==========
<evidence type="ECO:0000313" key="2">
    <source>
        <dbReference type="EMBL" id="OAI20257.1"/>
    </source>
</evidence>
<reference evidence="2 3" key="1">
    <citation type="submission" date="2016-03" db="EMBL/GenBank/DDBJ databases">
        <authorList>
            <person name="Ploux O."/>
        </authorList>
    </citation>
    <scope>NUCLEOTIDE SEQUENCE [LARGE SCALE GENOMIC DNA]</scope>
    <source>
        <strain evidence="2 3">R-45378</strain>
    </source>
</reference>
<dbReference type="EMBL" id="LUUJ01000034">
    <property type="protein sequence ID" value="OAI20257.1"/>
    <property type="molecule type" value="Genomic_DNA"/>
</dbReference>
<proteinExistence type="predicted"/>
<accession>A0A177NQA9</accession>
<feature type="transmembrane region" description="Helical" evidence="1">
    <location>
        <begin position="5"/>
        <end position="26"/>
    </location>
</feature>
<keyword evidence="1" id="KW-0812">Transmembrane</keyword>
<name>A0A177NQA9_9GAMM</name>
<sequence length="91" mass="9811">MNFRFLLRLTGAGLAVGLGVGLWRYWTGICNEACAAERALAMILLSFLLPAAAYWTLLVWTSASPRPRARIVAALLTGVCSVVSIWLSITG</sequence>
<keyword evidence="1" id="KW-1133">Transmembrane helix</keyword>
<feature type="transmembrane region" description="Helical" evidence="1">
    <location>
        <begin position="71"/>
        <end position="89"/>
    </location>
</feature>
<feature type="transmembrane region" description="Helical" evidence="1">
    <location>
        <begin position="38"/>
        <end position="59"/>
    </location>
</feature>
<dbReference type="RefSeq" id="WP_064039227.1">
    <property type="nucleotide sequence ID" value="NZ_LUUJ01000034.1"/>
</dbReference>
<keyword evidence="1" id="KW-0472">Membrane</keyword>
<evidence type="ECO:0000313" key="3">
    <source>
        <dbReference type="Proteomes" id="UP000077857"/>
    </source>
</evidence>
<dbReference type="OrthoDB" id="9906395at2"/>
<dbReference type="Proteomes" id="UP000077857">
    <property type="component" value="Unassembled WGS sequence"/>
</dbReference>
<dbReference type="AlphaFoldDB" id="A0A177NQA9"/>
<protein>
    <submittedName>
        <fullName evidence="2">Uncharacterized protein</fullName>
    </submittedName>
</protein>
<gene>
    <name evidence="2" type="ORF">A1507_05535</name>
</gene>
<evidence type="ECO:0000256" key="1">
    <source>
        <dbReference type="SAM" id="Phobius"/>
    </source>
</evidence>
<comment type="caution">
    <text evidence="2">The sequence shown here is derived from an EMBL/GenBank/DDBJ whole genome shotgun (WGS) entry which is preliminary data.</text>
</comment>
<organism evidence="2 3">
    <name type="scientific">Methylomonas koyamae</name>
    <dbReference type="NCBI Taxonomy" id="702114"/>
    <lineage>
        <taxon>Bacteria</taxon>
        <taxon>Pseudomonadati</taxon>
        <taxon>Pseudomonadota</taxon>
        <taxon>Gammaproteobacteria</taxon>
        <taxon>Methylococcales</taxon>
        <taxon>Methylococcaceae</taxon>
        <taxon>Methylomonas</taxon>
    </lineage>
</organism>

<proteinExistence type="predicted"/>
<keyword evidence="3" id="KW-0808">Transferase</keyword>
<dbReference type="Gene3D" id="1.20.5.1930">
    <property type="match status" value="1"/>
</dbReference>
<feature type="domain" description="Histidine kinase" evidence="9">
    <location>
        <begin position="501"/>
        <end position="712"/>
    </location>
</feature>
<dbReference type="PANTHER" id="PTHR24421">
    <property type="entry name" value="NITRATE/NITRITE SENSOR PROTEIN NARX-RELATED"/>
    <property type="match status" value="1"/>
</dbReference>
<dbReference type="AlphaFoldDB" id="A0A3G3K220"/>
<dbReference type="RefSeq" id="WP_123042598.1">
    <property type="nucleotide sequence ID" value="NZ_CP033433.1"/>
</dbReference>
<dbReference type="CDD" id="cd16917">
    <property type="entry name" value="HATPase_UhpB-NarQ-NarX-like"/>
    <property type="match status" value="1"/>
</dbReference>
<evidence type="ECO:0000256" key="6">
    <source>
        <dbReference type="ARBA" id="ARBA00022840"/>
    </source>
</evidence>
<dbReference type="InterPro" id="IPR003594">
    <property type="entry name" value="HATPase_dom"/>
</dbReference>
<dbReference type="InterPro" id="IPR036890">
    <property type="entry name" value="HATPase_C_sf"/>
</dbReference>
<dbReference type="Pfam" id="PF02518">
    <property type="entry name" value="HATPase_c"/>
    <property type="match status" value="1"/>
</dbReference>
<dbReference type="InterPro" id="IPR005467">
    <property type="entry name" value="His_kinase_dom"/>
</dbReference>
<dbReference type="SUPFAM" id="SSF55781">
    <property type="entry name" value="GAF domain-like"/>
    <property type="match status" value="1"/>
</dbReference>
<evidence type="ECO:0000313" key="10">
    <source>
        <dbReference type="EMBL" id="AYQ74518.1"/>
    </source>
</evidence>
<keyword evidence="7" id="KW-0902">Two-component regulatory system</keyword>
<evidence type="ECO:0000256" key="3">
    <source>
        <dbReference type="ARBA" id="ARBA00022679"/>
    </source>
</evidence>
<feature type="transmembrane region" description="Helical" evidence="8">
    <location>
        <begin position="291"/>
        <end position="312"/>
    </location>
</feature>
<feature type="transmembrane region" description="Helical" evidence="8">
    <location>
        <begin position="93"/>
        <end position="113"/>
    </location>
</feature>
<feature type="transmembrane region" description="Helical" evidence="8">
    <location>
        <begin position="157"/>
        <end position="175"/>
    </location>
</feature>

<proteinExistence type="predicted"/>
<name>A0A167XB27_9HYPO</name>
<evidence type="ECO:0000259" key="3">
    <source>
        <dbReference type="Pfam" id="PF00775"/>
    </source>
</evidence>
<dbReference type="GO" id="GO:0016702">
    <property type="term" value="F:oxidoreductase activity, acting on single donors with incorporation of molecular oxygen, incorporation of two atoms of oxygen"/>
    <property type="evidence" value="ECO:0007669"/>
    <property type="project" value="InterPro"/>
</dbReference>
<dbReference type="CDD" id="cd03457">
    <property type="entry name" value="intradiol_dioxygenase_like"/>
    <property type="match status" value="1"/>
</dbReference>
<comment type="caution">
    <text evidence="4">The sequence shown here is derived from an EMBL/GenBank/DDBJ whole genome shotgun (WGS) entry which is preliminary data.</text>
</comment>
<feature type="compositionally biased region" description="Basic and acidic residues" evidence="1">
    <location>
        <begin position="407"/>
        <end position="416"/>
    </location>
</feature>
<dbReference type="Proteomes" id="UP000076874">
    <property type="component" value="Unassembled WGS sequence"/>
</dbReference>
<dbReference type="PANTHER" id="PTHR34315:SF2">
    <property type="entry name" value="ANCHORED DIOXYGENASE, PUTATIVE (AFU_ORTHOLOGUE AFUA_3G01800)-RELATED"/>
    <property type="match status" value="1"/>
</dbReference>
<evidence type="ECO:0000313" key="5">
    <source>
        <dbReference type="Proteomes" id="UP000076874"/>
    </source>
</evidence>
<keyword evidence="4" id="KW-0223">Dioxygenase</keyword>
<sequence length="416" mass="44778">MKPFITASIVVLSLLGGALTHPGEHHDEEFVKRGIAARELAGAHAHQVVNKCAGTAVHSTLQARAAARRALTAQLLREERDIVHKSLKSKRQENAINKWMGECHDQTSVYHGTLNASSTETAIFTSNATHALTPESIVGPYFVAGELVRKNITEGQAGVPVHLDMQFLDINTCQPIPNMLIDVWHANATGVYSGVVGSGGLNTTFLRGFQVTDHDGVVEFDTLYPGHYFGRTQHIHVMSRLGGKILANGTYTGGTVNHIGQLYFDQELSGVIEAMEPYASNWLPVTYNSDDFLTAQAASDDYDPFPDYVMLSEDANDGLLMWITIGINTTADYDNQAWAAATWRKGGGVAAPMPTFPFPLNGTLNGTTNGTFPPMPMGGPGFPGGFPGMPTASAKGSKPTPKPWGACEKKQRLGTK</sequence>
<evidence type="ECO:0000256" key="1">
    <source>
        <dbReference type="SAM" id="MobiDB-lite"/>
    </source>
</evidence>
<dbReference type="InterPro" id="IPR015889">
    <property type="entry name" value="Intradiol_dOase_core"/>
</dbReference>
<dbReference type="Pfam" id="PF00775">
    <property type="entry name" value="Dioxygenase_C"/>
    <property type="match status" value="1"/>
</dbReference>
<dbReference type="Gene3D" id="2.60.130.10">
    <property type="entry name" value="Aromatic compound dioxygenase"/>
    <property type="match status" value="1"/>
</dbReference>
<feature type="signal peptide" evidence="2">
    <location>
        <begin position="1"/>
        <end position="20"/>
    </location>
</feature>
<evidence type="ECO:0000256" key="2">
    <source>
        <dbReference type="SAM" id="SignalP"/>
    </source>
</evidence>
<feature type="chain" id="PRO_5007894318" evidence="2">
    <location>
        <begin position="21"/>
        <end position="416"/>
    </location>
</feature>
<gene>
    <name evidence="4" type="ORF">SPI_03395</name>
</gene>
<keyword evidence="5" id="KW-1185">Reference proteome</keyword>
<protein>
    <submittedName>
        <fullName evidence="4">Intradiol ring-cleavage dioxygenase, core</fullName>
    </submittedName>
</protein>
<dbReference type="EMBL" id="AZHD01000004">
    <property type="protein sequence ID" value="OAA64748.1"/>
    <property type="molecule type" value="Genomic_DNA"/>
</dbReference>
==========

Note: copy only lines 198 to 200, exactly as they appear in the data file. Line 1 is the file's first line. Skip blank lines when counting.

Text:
</evidence>
<keyword evidence="4" id="KW-0223">Dioxygenase</keyword>
<sequence length="416" mass="44778">MKPFITASIVVLSLLGGALTHPGEHHDEEFVKRGIAARELAGAHAHQVVNKCAGTAVHSTLQARAAARRALTAQLLREERDIVHKSLKSKRQENAINKWMGECHDQTSVYHGTLNASSTETAIFTSNATHALTPESIVGPYFVAGELVRKNITEGQAGVPVHLDMQFLDINTCQPIPNMLIDVWHANATGVYSGVVGSGGLNTTFLRGFQVTDHDGVVEFDTLYPGHYFGRTQHIHVMSRLGGKILANGTYTGGTVNHIGQLYFDQELSGVIEAMEPYASNWLPVTYNSDDFLTAQAASDDYDPFPDYVMLSEDANDGLLMWITIGINTTADYDNQAWAAATWRKGGGVAAPMPTFPFPLNGTLNGTTNGTFPPMPMGGPGFPGGFPGMPTASAKGSKPTPKPWGACEKKQRLGTK</sequence>